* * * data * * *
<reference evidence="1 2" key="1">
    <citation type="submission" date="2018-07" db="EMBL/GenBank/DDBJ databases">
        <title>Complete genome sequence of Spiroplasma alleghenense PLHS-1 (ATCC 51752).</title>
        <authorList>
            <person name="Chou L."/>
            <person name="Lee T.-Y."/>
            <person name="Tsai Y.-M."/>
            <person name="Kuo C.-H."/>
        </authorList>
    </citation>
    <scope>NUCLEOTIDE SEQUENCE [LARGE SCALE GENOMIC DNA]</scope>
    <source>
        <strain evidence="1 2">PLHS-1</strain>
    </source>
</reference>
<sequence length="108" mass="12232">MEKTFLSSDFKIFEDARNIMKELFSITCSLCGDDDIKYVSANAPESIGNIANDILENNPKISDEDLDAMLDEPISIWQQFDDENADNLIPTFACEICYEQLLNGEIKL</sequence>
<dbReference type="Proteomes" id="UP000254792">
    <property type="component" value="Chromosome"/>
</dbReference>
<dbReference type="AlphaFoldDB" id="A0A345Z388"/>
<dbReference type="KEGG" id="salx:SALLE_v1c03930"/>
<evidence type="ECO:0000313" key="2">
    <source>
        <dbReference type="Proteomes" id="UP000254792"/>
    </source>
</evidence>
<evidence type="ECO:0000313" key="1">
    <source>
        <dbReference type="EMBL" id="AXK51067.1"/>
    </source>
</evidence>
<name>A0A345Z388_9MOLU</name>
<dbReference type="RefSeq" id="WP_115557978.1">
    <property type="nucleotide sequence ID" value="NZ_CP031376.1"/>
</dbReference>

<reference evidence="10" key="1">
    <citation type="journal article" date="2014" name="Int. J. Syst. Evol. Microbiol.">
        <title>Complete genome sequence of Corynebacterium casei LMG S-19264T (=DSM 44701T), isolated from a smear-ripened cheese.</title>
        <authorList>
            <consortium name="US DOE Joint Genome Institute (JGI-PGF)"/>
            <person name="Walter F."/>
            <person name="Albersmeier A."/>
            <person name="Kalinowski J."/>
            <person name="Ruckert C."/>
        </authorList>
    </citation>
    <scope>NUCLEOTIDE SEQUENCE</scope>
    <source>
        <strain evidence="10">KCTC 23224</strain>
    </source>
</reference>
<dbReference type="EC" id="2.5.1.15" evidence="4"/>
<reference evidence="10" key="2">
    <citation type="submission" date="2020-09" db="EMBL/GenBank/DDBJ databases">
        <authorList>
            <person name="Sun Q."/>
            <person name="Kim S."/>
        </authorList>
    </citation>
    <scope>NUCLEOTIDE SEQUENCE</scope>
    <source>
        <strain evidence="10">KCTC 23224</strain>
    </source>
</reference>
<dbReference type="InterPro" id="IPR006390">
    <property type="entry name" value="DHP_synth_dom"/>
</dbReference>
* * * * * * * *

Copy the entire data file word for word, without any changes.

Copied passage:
<reference evidence="1 2" key="1">
    <citation type="submission" date="2018-07" db="EMBL/GenBank/DDBJ databases">
        <title>Complete genome sequence of Spiroplasma alleghenense PLHS-1 (ATCC 51752).</title>
        <authorList>
            <person name="Chou L."/>
            <person name="Lee T.-Y."/>
            <person name="Tsai Y.-M."/>
            <person name="Kuo C.-H."/>
        </authorList>
    </citation>
    <scope>NUCLEOTIDE SEQUENCE [LARGE SCALE GENOMIC DNA]</scope>
    <source>
        <strain evidence="1 2">PLHS-1</strain>
    </source>
</reference>
<sequence length="108" mass="12232">MEKTFLSSDFKIFEDARNIMKELFSITCSLCGDDDIKYVSANAPESIGNIANDILENNPKISDEDLDAMLDEPISIWQQFDDENADNLIPTFACEICYEQLLNGEIKL</sequence>
<dbReference type="Proteomes" id="UP000254792">
    <property type="component" value="Chromosome"/>
</dbReference>
<dbReference type="AlphaFoldDB" id="A0A345Z388"/>
<dbReference type="KEGG" id="salx:SALLE_v1c03930"/>
<evidence type="ECO:0000313" key="2">
    <source>
        <dbReference type="Proteomes" id="UP000254792"/>
    </source>
</evidence>
<evidence type="ECO:0000313" key="1">
    <source>
        <dbReference type="EMBL" id="AXK51067.1"/>
    </source>
</evidence>
<name>A0A345Z388_9MOLU</name>
<dbReference type="RefSeq" id="WP_115557978.1">
    <property type="nucleotide sequence ID" value="NZ_CP031376.1"/>
</dbReference>

<reference evidence="10" key="1">
    <citation type="journal article" date="2014" name="Int. J. Syst. Evol. Microbiol.">
        <title>Complete genome sequence of Corynebacterium casei LMG S-19264T (=DSM 44701T), isolated from a smear-ripened cheese.</title>
        <authorList>
            <consortium name="US DOE Joint Genome Institute (JGI-PGF)"/>
            <person name="Walter F."/>
            <person name="Albersmeier A."/>
            <person name="Kalinowski J."/>
            <person name="Ruckert C."/>
        </authorList>
    </citation>
    <scope>NUCLEOTIDE SEQUENCE</scope>
    <source>
        <strain evidence="10">KCTC 23224</strain>
    </source>
</reference>
<dbReference type="EC" id="2.5.1.15" evidence="4"/>
<reference evidence="10" key="2">
    <citation type="submission" date="2020-09" db="EMBL/GenBank/DDBJ databases">
        <authorList>
            <person name="Sun Q."/>
            <person name="Kim S."/>
        </authorList>
    </citation>
    <scope>NUCLEOTIDE SEQUENCE</scope>
    <source>
        <strain evidence="10">KCTC 23224</strain>
    </source>
</reference>
<dbReference type="InterPro" id="IPR006390">
    <property type="entry name" value="DHP_synth_dom"/>
</dbReference>